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GST Rates | Cars, SUVs Fall Under 28% Tax Bracket

The Council has kept passenger vehicles at 28 per cent tax bracket, while the rate for electrically operated vehicles, including two and three-wheeled electric motor vehicles, have been decided at 12 per cent

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The GST Council has announced the rates structure for different goods and services at its 14th meeting, held in Srinagar on Thursday (18 May).

The Council has kept passenger vehicles at 28 per cent tax bracket, while the rate for electrically operated vehicles, including two and three-wheeled electric motor vehicles, have been decided at 12 per cent.


The Society of Indian Automobile Manufacturers (SIAM) has welcomed the new GST Rates by saying “The rates are as per the expectations of the industry and almost all segments of the industry have benefited by way of a reduced overall tax burden in varying degree. This will pave the way for stimulating demand and strengthening the automotive market in the country, paving the way for meeting the vision laid down in the Automotive Mission Plan 2016-26.”

Sohinder Gill, Director-Corporate Affairs, Society of Manufacturers of Electric Vehicles (SMEV), said, "This was quite predictable, and is in line with what the finance minister committed to us earlier. It is favourable. However, we were very wishfully thinking that it would be kept at 5 per cent; but everything does not go by the luck."

Apart from this, the Council has also announced the GST Compensation Cess Rates for different motor vehicles. While small petrol cars will have a cess of 1 per cent, small diesel cars to attract 3 per cent cess. Mid-segment cars (engine <1500cc), large cars (engine >1500cc), and Sports Utility Vehicles (SUVs) (engine >1500cc) all have been given 15 per cent cess, thereby attracting a total of 43 per cent tax.

Considering GST will subsume infrastructure-cess currently levied on domestic passenger vehicle industry, proposed tax rate for small car is likely to be price neutral. Bigger sedans and SUVs may see lower taxation and eventually reduction in vehicle prices, despite 15 percent cess above the base GST rate of 28 percent.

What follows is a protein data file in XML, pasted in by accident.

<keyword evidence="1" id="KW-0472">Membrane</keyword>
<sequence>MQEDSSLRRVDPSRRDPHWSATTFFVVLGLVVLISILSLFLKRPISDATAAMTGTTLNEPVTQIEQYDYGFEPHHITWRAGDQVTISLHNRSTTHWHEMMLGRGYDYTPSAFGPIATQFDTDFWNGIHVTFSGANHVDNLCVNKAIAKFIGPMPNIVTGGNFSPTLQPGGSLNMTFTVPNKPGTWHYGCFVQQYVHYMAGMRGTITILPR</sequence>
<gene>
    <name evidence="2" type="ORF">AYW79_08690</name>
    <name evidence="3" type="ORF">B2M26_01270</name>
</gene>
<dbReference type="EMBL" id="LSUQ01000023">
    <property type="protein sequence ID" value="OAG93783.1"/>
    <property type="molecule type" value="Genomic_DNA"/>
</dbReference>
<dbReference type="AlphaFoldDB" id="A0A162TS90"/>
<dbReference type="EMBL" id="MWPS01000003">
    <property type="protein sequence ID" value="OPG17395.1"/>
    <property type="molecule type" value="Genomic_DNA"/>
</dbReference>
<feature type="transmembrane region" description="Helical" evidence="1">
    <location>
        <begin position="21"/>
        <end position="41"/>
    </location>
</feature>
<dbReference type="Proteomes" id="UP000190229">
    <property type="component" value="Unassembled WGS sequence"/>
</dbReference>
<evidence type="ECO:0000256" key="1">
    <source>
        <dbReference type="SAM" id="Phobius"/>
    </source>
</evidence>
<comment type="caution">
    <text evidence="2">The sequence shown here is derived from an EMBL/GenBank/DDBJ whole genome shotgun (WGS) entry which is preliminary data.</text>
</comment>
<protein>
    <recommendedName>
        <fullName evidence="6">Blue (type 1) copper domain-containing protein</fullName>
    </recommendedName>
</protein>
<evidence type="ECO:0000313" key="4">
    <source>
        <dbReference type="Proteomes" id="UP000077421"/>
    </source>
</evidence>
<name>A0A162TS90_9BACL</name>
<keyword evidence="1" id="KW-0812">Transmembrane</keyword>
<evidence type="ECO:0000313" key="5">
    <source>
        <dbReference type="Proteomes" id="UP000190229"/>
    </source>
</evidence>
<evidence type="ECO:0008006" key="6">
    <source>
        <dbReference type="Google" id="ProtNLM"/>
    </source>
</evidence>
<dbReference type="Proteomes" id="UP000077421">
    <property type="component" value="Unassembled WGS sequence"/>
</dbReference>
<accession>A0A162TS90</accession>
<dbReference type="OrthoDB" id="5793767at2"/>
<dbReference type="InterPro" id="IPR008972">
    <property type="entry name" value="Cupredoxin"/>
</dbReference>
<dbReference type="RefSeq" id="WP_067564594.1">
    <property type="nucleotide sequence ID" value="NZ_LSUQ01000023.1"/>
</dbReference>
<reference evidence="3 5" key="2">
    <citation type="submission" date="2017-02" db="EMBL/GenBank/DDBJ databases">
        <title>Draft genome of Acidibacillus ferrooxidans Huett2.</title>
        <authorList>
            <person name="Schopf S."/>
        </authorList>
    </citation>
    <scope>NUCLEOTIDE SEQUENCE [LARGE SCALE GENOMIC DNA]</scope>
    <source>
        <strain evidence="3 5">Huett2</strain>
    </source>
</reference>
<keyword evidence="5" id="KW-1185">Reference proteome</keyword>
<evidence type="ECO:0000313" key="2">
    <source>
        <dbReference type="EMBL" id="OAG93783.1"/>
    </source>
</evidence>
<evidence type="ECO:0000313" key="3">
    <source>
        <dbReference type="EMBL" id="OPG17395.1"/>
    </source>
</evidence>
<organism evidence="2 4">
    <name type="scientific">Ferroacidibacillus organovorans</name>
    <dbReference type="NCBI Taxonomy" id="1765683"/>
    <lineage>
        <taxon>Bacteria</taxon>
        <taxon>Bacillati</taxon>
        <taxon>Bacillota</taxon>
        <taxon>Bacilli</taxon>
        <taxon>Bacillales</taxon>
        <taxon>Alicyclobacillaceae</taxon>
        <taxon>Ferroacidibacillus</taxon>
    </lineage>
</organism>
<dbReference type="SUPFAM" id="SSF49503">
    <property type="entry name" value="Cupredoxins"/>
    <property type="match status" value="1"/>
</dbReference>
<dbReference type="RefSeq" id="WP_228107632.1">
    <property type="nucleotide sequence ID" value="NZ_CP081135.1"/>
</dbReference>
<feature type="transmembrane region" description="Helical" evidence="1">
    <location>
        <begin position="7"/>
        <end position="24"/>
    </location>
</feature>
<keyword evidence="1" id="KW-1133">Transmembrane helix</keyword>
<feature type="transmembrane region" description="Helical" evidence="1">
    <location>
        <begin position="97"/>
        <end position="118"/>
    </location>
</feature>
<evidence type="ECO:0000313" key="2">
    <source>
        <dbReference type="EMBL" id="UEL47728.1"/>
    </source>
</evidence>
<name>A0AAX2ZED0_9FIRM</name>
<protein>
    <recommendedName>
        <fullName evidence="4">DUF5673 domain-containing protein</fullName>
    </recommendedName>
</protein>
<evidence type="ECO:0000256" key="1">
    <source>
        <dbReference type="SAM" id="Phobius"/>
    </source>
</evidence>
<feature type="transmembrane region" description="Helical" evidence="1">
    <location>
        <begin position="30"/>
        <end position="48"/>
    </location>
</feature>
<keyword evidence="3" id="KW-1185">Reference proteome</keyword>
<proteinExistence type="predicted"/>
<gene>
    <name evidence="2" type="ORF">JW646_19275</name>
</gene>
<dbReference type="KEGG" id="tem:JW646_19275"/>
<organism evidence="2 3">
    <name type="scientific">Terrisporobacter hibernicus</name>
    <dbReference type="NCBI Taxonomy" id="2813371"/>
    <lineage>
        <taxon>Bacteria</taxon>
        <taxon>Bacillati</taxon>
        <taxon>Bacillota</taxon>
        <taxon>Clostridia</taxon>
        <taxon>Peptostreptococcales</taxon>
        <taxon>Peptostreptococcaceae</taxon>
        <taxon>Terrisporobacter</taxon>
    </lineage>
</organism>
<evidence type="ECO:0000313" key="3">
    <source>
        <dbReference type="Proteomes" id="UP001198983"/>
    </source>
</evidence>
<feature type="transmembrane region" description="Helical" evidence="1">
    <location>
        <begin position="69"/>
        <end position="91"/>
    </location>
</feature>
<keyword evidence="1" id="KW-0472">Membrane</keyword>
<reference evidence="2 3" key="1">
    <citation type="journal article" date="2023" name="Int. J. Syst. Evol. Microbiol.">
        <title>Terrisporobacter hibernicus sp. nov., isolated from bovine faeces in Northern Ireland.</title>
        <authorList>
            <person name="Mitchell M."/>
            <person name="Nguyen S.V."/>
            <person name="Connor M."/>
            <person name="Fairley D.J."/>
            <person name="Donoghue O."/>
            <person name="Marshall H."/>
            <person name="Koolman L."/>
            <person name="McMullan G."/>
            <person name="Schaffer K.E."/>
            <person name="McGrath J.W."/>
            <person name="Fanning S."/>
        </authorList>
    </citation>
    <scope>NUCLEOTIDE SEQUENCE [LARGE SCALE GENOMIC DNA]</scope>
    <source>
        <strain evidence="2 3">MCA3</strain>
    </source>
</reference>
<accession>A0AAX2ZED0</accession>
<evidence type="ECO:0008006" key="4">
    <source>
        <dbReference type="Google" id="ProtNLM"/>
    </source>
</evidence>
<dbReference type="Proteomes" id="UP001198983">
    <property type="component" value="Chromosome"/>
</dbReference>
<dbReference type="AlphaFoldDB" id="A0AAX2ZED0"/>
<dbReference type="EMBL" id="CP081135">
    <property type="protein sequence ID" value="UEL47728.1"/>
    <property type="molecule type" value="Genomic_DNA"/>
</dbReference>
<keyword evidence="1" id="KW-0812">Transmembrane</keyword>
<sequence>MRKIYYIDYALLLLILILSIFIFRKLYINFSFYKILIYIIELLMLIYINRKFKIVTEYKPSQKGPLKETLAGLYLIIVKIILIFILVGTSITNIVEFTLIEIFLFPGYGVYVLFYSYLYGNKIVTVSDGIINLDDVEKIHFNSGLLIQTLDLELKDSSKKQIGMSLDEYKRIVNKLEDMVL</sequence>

As per Subrata Ray, Senior Group Vice President – ICRA, the prices of relatively price sensitive small cars may increase marginally post GST, while OEMs would pass on the benefit of lower taxes on Bigger Vehicles and SUVs to customers.  

He further mentioned that GST rates are likely to be almost neutral for the Commercial Vehicle and Two Wheeler and would marginally increase for Three Wheelers as it didn’t attract additional NCCD earlier.

Vaibhav Agrawal from Angel Research reiterated the same thing, "While GST council has announced 28% GST on passenger vehicles, there is yet no clarity if there will be different tax slabs for different sized cars. Assuming 28% tax rate, small cars will become expensive by about 2-3% while luxury cars will become cheaper by the same extent which could be counter intuitive." 

"If we assume that the current tax slabs will not undergo any revision, we don't see any material difference on companies as these prices will be passed on to the consumers and demand will not be hit severely by 2-3% price increase." 

Though the Council has put electric vehicles under 12 per cent bracket, it does not mention anything about hybrid cars. So, analysts are guessing that hybrid vehicles will be given 28 per cent tax bracket. If that goes, then overall hybrid cars will attract 43 per cent tax, as they have been allotted 15 per cent cess.

Motorcycles with engine capacity increasing 350cc will overall attract 31 per cent tax (28 per cent GST + 3 per cent cess).

Sarika Goel, Tax Partner, EY India, said, "For small cars, the rate is pretty much closer to what the tax incidence is today. But for large cars and SUVs, it has been lowered, as currently, the tax incidence is close to 50 per cent on large cars and SUVs. The maximum rate has been announced is 28 per cent + 15 per cent, i.e., 43 per cent."

"What is worrying is that they have kept hybrid vehicles at 43 per cent and this opposes government's move to promote electric and hybrid vehicles. This could be a dampener for companies looking to invest in hybrid technology as the GST structure has kept the hybrids at par with petrol or diesel large cars," added Goel.

Tractors (except road tractors for semi-trailers of engine capacity more than 1800 cc) have been kept under 12 per cent tax bracket and cars for physically handicapped persons at 18 per cent. 

With the implementation of uniform taxation across the country, the road logistic sector will see inherent advantages with easing out of various bottlenecks and complexities involved in transportation. 

Talking about the impact of GST on logistics sector, Sumit Sharma, Co-Founder, GoBolt, said "The introduction of GST would lead to warehousing consolidation, further leading to up-sizing of vehicles, with longer distances being covered. Structural changes in logistics industry effected by GST will lead to commercial and economic efficiency. It  will help firms cut logistics cost by 1.5-2.5 percent." 

"With GST in place, goods will be able to move freely across states, and will undoubtedly demolish the obstacle of waiting hours, delays in its delivery, and thus the reduction in costs. There will be subsequent rise in warehouse mergers adopting complete automation which will be cost effective to the owners."

Telecoms and financial services will be taxed at a standard rate of 18 percent while transport services will be taxed at 5 percent.


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